On Friday, deluxe remasters of Stevie Nicks’ first two albums, Bella Donna and The Wild Heart were released. I have made my way through the first two discs of Bella Donna, but have yet to wade into The Wild Heart. Bella Donna is one of the defining albums of my high school years, and I wrote about the title track almost two years ago to the day in this post. But tonight, I want to talk about a different track on that album – one that contains some of the oldest advice that young Dan has to offer old Dan (or maybe vice versa, sometimes it gets hard to differentiate.)
“Think About It” was written by Stevie for fellow Fleetwood Mac member Christine McVie during her divorce from John McVie. I don’t pretend to know what it’s all about specifically, but it definitely alludes heavily to the break-up of a romantic relationship. Especially the lines “anytime you think about leaving, think about what you know/Think about it/Think about it before you go.” It’s one of those things that is kind of pot and kettle because Stevie and Lindsey Buckingham were breaking up, although I think Christine was the “breaker” in her relationship with John, whereas Stevie was the “breakee” in her relationship with Lindsey so I suppose Stevie could be speaking from a space of “hey, this relationship may not be perfect, but you know it so think about it.”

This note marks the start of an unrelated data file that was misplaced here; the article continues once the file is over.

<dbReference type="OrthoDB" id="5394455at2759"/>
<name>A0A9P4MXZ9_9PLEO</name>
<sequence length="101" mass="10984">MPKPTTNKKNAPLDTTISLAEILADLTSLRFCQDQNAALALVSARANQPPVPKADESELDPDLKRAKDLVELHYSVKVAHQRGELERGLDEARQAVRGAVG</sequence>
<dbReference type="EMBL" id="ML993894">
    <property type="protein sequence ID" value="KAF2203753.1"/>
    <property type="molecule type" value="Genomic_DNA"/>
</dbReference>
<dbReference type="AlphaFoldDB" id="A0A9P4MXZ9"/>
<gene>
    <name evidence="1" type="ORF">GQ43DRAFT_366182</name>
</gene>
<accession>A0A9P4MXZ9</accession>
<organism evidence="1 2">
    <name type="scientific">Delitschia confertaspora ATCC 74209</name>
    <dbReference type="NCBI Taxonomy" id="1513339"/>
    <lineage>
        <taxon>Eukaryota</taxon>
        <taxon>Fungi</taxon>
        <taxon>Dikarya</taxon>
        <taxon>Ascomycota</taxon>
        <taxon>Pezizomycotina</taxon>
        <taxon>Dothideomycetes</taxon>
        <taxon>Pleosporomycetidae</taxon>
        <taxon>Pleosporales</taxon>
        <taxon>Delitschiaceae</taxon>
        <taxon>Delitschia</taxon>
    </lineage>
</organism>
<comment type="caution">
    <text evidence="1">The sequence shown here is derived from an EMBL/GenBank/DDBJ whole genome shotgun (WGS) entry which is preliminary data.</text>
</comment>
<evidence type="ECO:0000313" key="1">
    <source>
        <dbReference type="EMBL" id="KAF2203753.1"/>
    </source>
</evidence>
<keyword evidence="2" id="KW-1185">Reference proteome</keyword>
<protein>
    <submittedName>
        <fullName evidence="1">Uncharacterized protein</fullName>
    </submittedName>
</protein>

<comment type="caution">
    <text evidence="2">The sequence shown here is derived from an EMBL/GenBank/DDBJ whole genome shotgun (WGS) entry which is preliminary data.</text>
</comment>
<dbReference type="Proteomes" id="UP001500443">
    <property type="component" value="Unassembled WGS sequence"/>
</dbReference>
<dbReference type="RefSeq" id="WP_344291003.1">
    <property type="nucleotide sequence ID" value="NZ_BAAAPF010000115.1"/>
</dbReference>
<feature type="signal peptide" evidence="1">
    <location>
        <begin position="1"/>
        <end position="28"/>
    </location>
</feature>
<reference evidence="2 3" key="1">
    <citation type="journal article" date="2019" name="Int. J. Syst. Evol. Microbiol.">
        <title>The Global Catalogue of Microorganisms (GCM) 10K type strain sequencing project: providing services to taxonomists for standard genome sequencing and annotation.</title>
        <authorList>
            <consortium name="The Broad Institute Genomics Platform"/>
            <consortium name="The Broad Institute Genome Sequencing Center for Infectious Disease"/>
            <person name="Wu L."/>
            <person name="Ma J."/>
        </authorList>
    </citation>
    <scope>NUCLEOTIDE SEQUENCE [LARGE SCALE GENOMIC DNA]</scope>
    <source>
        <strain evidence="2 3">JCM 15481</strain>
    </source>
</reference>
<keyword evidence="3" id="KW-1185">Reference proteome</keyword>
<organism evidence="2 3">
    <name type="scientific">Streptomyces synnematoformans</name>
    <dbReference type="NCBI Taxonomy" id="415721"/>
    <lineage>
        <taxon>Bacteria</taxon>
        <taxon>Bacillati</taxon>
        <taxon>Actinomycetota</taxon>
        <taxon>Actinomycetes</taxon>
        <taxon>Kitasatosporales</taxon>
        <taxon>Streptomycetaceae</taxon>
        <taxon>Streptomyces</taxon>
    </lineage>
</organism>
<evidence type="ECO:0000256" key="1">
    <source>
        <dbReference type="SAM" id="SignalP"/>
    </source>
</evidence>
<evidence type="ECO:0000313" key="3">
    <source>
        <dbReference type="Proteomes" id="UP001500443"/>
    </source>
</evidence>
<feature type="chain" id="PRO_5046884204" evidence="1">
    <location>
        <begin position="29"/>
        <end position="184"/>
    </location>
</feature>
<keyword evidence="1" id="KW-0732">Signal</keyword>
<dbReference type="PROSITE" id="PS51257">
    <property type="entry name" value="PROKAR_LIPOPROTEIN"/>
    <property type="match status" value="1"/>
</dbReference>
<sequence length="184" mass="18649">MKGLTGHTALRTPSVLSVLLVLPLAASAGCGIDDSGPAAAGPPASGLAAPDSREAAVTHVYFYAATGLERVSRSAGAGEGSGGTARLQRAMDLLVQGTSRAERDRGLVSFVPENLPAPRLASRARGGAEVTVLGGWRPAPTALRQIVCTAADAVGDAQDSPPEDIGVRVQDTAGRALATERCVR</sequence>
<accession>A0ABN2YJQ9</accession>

It’s not like 15 year-old Dan was in anything that even remotely resembled a romantic relationship, but I do remember relating to this song so much. Throughout most of my teens and early 20s (as I have talked about freely and frequently), I dealt with undiagnosed depression and anxiety, and I found refuge in music generally – and in Stevie’s music specifically. Inside “Think About It” was the sage advice that I still find myself repeating to myself nearly 30 years later.
Even when you feel like your life is fading
I know that you’ll go on forever, you’re that good
Heartbreak of the moment is not endless
Your fortune is your life’s love
Heartbreak of the moment is not endless. Feelings aren’t facts. It’s just a feeling. All the mantras I use to defuse anxiety and depression and live a fuller, happier life. I still don’t quite know what she means by “your fortune is your life’s love” but whatever. It didn’t matter then and it certainly doesn’t matter now. Part of being a Stevie fan is dealing with her wtf lyrics.
A couple of different versions of “Think About It” are floating around out there – one from one of the expanded editions of Rumours which I almost like better because it’s a little bit jauntier and fun. A second appears on the deluxe version of Bella Donna which was just released but is mostly identical to the album version only with lazier vocals.
“Think About It” may not be one of Stevie’s better known tracks, but it’s an essential one for me.